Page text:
Cassandra Sorrell: Acting had always been my main drive until I discovered a confidence in my writing. Now the two ebb and flow in regards to what serves me more as an artist at any given time.

What’s the best and worst thing about being in a play set in the future?
The best thing is having the luxury to create a world in the room, throw around ideas and explore what could be possible. The worst thing is not having definitive facts to rely on.

Would you implant a ‘truth chip’ in your brain to stop you from lying?
Potentially. I would like to know who that person is and how I would relate to the world. I feel like I would be more authentic. At the same time…would it be to the detriment of creative license, as an artist?

What do you think is most important message about I (Love) You?
That truth must first be discovered in oneself before demanding it from another.

Is it true that the playwright’s dog comes to rehearsals?
No comment.

Chelsea Needham and Cassandra Sorrell can be seen in I (Love) You by Eliza Oliver.
Dates: 18 – 29 Jun, 2019
Venue: Old 505 Theatre

5 Questions with Jemwel Danao and Eloise Snape

Jemwel Danao

Eloise Snape: If your character Jerry was an animal, what animal would he be and why?
Jemwel Danao: Well, Jerry is an animal control officer so I would say… a dog! He’s very much like a dog with a bone. He’s very persistent, tenacious, and committed. 

We’ve had to invent a sort of gibberish language for a few moments in the show – how challenging was it and how did you tackle it? Also, please write 2 random sentences in gibberish. 
It was mind-boggling! Unlike anything I’ve ever done before. As a cast, once we found our structure of the gibberish, I was able to go away and process it. Finally, it all came down to rigorous repetition and understanding the intention behind the thought. From there, everything fell into place.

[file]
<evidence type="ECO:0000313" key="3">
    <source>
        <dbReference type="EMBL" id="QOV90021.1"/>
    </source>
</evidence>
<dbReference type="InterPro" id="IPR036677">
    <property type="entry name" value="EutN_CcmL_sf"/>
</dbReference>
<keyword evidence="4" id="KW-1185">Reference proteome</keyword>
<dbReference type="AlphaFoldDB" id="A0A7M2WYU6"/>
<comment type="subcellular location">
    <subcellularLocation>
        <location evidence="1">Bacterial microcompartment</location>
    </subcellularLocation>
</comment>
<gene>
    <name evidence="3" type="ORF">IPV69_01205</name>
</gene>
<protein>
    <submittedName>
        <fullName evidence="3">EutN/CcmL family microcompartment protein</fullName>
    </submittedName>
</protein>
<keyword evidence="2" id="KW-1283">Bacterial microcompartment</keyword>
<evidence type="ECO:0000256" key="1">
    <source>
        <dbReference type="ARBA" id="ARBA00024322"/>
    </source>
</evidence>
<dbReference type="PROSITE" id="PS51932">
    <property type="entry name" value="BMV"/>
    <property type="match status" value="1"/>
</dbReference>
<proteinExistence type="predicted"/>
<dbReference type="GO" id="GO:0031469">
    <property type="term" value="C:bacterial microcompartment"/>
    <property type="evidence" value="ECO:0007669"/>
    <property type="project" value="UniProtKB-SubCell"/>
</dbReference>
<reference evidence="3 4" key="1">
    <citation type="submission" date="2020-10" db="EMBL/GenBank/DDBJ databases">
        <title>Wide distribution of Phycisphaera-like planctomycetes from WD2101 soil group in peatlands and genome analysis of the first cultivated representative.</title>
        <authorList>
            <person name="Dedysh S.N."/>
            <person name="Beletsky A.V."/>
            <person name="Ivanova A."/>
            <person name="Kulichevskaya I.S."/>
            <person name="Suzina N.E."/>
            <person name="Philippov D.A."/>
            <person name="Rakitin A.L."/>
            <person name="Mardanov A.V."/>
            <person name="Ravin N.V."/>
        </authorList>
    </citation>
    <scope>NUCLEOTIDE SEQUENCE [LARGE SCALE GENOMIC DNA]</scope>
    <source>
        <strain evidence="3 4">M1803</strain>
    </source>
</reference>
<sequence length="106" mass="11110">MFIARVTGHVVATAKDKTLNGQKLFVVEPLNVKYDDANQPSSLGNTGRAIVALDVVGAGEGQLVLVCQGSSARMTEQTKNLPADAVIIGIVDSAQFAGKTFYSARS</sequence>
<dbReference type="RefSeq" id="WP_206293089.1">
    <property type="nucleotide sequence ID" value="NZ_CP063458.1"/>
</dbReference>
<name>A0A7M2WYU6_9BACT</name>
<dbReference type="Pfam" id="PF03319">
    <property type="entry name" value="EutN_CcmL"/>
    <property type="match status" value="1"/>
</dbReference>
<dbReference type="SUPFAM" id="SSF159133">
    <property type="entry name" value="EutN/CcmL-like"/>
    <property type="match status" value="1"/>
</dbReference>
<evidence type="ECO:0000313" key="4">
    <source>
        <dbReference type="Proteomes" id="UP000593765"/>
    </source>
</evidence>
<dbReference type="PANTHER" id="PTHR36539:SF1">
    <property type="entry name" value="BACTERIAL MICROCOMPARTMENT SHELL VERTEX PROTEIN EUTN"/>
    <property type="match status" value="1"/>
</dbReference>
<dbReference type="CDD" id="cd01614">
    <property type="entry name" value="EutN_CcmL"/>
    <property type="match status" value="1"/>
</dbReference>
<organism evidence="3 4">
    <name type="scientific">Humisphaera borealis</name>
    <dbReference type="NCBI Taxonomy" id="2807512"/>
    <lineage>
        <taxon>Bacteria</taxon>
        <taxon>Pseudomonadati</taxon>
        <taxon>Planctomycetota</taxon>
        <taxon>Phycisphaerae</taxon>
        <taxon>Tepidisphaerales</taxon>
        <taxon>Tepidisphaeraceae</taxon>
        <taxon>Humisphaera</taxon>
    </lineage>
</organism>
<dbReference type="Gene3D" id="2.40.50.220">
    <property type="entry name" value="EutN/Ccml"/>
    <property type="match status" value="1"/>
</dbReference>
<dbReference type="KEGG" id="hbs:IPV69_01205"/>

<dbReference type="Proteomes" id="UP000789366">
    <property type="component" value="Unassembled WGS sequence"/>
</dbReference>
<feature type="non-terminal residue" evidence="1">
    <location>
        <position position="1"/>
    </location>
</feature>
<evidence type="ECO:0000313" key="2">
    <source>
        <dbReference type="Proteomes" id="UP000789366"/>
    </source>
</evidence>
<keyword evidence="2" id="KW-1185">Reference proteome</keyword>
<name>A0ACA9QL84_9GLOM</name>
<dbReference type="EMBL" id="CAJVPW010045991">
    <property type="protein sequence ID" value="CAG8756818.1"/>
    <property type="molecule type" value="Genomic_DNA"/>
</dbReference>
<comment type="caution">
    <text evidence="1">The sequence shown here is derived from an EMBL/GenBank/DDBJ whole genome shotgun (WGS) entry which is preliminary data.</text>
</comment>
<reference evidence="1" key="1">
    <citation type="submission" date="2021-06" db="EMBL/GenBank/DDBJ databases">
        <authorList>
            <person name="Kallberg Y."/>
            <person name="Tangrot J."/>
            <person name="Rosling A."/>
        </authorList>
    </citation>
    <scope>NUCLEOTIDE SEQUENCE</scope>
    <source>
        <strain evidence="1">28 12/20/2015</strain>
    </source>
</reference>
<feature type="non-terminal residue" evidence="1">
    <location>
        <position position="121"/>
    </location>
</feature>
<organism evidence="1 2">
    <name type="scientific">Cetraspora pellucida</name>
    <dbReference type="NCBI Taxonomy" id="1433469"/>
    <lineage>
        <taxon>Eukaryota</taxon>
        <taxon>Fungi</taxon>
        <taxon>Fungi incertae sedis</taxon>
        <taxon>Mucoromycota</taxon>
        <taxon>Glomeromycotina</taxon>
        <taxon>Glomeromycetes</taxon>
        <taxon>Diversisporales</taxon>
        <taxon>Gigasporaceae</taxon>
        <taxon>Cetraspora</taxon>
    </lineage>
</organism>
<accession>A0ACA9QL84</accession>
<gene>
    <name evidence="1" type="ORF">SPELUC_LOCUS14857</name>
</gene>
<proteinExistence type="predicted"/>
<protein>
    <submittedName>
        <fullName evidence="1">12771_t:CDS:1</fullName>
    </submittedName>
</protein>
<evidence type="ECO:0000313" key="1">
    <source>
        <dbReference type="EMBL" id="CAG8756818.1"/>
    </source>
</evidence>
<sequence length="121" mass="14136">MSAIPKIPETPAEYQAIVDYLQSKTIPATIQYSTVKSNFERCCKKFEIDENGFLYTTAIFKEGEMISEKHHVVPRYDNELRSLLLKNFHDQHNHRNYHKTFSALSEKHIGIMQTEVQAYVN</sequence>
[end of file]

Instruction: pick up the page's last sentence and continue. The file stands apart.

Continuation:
Emoc hctaw ruo yalp. S’ti a tooh! 

Why is a play like Trevor important?
It deals with the impact of what happens when you try to domesticate a wild animal. During the course of the play, it delves into some very human issues such as miscommunication. That happens on every level in relationships all the time. Especially in this complex human-animal/mother-son story we see unfold on stage. It also explores the allure of stardom and what happens when dreams become unfulfilled which ultimately becomes a source of pain, anguish and ruin.
 
What’s one of your favourite moments in the play?
Without giving anything away, when we dive into the facets of Trevor’s imagination. It’s sheer hilarity! In rehearsals I still catch myself laughing at the same jokes over and over again. So it’s a true testament to the actors who keep those moments fresh and alive. 

If you had a pet chimp, what would you name it and why?
Bubbles! Wait – didn’t Michael Jackson have a pet chimp named Bubbles?

Eloise Snape

Jemwel Danao: Eloise, what drew you to Trevor? 
Eloise Snape: The script and the team of actors and creatives. I’ve never read a script like Trevor before! It’s hilarious and dark and I love the whole element of miscommunication. Trevor’s voice is really strong and sharp. I love that the play encourages us to look at ourselves through the lens of an animal. And yeah, it’s a pretty wonderful group of intelligent and fun chums, so how could I resist?

What has been your biggest challenge in the rehearsal process? 
Without a doubt the biggest challenge for me has been turning off the voice inside my head that stops me from following the interesting, big and absurd choices because they are a little scary. And comedy is scary. Morgan is a wonderfully fun character but it’s very easy to feel eggy and silly and BIG. So I’ve really had to allow myself to make wrong choices and feel like a bit of a dick sometimes. I’m lucky that Shaun is such an excellent director so I’ve been able to trust him and feel safe in the room to play. But the challenge is allowing myself to also trust my instincts.